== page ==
Canada’s feed grain growers and livestock producers would stand a better chance at sustainable operation if they co-ordinate their growth, the George Morris Centre urges.
The Guelph-based ag think tank last week released a new paper by Al Mussell, Graeme Hedley and Douglas Hedley proposing a “reconciliation” between the livestock and feed grain sectors.
The researchers cite a “remarkable” 2008 for both sectors, in which feed grain prices surged to record highs in the first half of the year, then “retreated sharply” from late July onward. Cattle and hog prices also “strengthened somewhat” in the first half and “significantly” weakened later.
But the situation in 2008 “provides little insight” into long-term trends and the “intimacies” of the livestock/feed relationship, the paper warns.
“By ignoring the fundamentals of feed grain and livestock dynamics, we risk falling victim to policy that treats them as independent, or seeks to benefit one at the expense of the other, ultimately to the benefit of both.”
As one example of bad public policy, the researchers cite the unsuccessful countervail case brought against the U.S. corn sector by Ontario, Quebec and Manitoba corn growers in 2005, as well as the 2002 U.S. Farm Bill that helped pressure corn prices downward and spurred the countervail request.
“A request to offset the effects of the Farm Bill programs would have been perceived with much more credibility by government had it been backed by a broader section of producers and consumers,” the researchers said of the countervail case and Canadian livestock producers’ opposition to it.
“As it was, the corn producers and livestock/meat segments fought one another, and the countervail complaint was easily labelled as self-interest on behalf of corn producers by government.”
Canada’s current mandate for ethanol consumption and its subsidies for ethanol production are cited as another example of bad policy that doesn’t recognize the “mutual dependence” between livestock and feed grains.
“Because it is dependent upon compulsion (blend mandates) and production subsidies, making ethanol from feed grains by definition does not add value,” the paper said. “Moreover, it stands to make livestock and meat industries that do add value to feed grains uncompetitive.
“By championing development of a policy-driven industry (ethanol) at the expense of a market-driven one (livestock and meat), the risks and pitfalls of this strategy within the feed grain segment must be recognized.”
The paper lays out several “fundamental economic principles” that direct development of feed grain production, livestock feeding and meat packing “in an open-trade, market economy.”
For one, the researchers note, livestock feeding in a given region is due to feed grain production, not the other way around. Feedlots and packing plants are “built, torn down and moved around according to market conditions.” Soil, water, climate and other factors of a given region create its suitability for feed grains.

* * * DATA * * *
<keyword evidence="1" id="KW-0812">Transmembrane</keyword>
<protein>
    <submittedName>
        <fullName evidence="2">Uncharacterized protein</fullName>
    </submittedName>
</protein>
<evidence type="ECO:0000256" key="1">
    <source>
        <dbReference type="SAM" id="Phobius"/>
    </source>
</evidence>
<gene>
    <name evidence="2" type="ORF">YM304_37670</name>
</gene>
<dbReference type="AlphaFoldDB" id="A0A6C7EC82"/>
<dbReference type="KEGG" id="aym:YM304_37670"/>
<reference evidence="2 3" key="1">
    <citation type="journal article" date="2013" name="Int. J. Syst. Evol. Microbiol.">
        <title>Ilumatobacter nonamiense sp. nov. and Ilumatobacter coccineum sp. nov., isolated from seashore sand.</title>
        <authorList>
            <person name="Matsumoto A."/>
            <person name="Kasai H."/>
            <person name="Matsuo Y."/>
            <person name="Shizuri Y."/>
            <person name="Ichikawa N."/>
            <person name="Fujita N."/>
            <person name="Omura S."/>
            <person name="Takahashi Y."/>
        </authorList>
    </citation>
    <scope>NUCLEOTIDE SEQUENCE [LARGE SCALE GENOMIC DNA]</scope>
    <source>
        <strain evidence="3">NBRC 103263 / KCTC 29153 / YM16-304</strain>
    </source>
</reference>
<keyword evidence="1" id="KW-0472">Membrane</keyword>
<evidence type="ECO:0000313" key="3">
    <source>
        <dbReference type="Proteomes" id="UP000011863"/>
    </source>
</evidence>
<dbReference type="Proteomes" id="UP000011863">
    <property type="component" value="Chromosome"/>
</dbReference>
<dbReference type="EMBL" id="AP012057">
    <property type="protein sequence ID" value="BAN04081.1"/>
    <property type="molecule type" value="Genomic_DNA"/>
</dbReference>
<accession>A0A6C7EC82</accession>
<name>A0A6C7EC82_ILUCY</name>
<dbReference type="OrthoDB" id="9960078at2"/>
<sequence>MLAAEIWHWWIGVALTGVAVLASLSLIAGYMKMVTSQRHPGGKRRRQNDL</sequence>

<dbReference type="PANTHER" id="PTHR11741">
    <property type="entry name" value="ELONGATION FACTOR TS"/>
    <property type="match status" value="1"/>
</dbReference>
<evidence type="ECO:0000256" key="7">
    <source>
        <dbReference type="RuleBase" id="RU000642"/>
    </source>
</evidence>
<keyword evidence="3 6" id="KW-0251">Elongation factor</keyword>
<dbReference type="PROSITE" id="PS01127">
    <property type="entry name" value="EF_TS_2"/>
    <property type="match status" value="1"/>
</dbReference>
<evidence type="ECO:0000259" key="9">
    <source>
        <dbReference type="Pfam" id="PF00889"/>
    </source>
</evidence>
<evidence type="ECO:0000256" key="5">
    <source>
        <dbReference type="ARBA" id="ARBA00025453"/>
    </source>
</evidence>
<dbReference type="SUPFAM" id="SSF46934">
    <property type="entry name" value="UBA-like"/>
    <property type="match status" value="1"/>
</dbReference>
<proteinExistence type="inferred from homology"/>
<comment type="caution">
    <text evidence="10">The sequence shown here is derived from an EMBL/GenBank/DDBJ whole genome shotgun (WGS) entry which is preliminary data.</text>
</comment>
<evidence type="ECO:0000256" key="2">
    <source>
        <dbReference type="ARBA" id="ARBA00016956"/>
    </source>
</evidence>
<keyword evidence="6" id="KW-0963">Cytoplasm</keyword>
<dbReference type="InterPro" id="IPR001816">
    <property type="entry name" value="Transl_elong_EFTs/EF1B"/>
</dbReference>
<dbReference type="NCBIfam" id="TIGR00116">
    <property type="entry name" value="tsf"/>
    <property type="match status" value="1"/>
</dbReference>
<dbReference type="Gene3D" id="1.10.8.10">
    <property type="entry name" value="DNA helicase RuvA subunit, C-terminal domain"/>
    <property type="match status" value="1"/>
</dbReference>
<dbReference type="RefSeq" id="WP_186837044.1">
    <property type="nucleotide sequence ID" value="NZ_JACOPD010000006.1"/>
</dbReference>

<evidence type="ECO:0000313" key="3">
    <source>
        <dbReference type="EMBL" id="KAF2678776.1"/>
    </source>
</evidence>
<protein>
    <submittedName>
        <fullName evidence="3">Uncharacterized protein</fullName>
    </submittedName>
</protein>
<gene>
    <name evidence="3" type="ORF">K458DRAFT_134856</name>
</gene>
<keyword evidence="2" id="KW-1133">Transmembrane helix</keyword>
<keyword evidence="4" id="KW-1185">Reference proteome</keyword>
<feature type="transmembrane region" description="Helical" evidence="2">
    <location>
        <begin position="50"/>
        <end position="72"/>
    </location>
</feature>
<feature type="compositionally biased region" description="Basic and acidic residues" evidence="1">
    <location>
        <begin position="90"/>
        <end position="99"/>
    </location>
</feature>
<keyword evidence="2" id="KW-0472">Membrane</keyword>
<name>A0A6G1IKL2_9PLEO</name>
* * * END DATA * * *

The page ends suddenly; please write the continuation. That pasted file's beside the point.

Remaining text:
Further, the researchers wrote, livestock feeding depends more on the basis for feed grains than its price level. A profitability squeeze due to high feed grain prices usually spurs a decrease in livestock supply that takes time to work through the system but, after a lag, will eventually boost livestock prices.
Feed grain production, meanwhile, depends more on the feed grain price level than the basis. Unlike livestock producers, the paper says, feed grain growers don’t compete with growers in other regions for the residual input to production. In grain growers’ case, that’s land, which “for obvious reasons is not traded and price-arbitraged across regions.”
Meanwhile, the researchers noted, livestock expansion is “self-correcting” in that if there’s not enough growth in feed grain production in a region to support its feedlots, livestock production will decline until feed supply and demand come back into balance.
At the same time, expansion in feed grain production is also self-correcting, constrained both by production costs and local feed grain demand. The farther grain must be hauled to clear the market, the greater the resulting discount in the export basis.
The sixth fundamental principle cited in the paper is that the previous five principles “remain in the background unnoticed” because of other factors that are ultimately less significant in the longer term,
Those less significant factors include exchange rates, regulatory and inspection issues, pests and diseases, crop substitutions, technological changes and “most agricultural policies.”
For example, the researchers wrote, a weak Canadian dollar spurs livestock production for export but also increases the cost of input items priced in U.S. dollars such as machinery, feeder livestock, feed and packing plant equipment. The exchange rate may be important, they wrote, but is less significant in the long run compared to Canada’s competitive positioning on feed grains.